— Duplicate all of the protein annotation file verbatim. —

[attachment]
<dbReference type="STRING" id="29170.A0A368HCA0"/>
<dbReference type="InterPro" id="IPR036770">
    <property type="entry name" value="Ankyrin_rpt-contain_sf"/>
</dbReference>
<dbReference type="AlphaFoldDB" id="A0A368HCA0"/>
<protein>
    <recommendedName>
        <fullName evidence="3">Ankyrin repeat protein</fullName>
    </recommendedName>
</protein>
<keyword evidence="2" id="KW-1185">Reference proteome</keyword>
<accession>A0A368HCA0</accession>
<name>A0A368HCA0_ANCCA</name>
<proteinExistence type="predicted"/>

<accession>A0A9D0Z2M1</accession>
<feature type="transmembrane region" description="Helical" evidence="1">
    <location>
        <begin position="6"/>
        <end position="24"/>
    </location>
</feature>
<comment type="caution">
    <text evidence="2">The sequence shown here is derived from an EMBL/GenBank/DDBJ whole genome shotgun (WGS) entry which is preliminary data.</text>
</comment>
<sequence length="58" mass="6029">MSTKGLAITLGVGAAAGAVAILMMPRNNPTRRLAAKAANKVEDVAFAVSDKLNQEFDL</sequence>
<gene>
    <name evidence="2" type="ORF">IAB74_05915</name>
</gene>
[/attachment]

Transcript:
<dbReference type="STRING" id="29170.A0A368HCA0"/>
<dbReference type="InterPro" id="IPR036770">
    <property type="entry name" value="Ankyrin_rpt-contain_sf"/>
</dbReference>
<dbReference type="AlphaFoldDB" id="A0A368HCA0"/>
<protein>
    <recommendedName>
        <fullName evidence="3">Ankyrin repeat protein</fullName>
    </recommendedName>
</protein>
<keyword evidence="2" id="KW-1185">Reference proteome</keyword>
<accession>A0A368HCA0</accession>
<name>A0A368HCA0_ANCCA</name>
<proteinExistence type="predicted"/>

<accession>A0A9D0Z2M1</accession>
<feature type="transmembrane region" description="Helical" evidence="1">
    <location>
        <begin position="6"/>
        <end position="24"/>
    </location>
</feature>
<comment type="caution">
    <text evidence="2">The sequence shown here is derived from an EMBL/GenBank/DDBJ whole genome shotgun (WGS) entry which is preliminary data.</text>
</comment>
<sequence length="58" mass="6029">MSTKGLAITLGVGAAAGAVAILMMPRNNPTRRLAAKAANKVEDVAFAVSDKLNQEFDL</sequence>
<gene>
    <name evidence="2" type="ORF">IAB74_05915</name>
</gene>